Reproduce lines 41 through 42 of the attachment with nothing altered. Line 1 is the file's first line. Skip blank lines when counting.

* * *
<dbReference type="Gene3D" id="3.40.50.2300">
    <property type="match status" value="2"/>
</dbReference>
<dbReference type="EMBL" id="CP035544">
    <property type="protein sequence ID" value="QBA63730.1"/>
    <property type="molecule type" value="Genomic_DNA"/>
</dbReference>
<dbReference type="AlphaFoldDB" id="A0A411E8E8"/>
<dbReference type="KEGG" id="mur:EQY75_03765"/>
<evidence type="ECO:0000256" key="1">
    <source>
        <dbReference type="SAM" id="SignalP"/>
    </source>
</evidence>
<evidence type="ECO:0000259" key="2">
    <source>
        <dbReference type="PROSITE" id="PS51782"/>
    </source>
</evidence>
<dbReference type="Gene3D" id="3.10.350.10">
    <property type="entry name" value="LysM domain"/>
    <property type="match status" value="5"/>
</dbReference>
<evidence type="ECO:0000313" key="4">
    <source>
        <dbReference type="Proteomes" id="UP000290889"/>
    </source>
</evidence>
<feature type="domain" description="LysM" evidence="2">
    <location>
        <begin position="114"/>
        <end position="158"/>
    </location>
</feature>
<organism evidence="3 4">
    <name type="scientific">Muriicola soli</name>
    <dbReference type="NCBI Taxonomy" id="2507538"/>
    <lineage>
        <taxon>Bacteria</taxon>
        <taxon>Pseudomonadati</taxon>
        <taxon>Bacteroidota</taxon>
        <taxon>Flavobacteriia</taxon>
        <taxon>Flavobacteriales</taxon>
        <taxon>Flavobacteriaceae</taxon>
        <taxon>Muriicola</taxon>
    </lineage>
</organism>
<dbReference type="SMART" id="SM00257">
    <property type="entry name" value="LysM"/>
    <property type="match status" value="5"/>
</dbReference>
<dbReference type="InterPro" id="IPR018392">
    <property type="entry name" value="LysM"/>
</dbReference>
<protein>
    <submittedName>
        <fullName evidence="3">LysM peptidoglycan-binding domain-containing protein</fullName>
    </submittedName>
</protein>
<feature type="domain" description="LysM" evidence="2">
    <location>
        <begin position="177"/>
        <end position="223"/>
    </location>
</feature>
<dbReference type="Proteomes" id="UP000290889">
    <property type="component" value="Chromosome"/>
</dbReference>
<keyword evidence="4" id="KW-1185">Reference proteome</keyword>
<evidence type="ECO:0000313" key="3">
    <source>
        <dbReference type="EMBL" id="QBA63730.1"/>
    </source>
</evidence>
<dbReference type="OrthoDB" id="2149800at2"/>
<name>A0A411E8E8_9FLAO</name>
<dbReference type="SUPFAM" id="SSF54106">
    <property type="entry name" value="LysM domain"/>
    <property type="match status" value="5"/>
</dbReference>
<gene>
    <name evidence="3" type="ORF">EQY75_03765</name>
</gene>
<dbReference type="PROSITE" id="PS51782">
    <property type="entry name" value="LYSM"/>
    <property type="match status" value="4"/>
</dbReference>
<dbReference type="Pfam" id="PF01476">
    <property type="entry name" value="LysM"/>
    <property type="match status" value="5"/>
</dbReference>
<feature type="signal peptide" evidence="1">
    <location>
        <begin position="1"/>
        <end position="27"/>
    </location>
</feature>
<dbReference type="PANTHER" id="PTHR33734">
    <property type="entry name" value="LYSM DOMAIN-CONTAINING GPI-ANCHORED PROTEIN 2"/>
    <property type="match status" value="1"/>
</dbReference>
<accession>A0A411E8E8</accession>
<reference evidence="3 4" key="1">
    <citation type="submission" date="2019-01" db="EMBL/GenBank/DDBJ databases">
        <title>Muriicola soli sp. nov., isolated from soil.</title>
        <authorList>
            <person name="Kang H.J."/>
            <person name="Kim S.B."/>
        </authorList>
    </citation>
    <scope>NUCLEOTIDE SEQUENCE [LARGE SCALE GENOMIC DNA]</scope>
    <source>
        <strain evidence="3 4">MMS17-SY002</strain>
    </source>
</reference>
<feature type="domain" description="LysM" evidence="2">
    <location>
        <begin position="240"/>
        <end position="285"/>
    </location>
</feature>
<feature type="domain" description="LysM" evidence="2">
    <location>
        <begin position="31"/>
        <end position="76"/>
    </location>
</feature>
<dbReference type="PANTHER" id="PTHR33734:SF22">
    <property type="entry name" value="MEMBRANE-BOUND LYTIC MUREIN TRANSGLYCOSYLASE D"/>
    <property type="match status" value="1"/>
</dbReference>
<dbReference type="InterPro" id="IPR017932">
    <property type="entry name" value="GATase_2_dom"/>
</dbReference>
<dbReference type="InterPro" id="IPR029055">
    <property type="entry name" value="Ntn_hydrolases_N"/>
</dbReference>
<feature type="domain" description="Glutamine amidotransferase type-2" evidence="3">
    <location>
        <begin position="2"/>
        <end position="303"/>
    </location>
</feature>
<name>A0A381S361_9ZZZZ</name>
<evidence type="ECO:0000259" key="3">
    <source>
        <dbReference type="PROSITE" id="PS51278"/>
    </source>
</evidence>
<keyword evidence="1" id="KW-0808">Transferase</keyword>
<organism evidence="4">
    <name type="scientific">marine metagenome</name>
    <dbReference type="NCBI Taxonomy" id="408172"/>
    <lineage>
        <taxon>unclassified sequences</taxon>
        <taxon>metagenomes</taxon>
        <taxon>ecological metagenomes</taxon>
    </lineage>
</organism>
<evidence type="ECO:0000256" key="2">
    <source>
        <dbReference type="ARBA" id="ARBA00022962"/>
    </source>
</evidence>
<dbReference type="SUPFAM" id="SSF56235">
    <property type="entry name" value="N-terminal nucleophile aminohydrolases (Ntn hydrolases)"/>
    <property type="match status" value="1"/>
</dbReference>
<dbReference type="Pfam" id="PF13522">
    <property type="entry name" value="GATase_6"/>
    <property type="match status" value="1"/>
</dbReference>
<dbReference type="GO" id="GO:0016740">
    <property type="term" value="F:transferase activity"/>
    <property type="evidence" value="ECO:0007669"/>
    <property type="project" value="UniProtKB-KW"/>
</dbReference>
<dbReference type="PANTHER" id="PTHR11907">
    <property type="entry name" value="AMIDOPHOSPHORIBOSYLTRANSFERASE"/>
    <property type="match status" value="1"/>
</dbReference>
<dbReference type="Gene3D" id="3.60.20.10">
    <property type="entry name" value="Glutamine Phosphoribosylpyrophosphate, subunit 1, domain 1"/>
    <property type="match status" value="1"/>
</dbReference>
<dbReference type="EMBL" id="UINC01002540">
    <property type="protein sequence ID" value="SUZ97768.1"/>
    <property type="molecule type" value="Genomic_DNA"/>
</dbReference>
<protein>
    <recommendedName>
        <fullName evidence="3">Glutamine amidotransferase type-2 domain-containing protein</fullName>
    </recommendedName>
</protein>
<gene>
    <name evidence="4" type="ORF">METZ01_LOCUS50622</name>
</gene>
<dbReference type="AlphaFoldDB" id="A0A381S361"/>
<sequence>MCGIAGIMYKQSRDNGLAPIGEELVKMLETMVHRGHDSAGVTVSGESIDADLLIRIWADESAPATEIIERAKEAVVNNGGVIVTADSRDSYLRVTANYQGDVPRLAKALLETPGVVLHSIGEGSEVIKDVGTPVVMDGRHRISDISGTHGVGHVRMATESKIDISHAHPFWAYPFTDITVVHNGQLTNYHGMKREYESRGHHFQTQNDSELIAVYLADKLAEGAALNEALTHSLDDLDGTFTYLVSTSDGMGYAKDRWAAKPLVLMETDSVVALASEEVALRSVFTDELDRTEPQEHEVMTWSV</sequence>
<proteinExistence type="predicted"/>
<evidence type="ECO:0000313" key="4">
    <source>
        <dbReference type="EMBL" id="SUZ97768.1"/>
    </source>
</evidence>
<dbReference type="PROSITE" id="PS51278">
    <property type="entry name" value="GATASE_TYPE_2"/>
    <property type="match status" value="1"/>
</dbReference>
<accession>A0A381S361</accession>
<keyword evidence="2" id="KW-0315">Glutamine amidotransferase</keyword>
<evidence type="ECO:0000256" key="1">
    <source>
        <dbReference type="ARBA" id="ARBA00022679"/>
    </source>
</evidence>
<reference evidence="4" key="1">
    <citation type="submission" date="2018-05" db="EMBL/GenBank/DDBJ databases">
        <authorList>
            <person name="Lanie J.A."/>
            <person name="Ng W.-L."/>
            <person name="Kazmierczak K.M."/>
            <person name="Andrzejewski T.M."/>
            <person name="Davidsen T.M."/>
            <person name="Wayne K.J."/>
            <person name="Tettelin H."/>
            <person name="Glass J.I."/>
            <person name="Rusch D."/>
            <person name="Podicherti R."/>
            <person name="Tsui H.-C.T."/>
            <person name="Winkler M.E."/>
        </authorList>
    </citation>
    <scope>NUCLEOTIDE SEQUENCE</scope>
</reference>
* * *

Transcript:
        <taxon>Bacteroidota</taxon>
        <taxon>Flavobacteriia</taxon>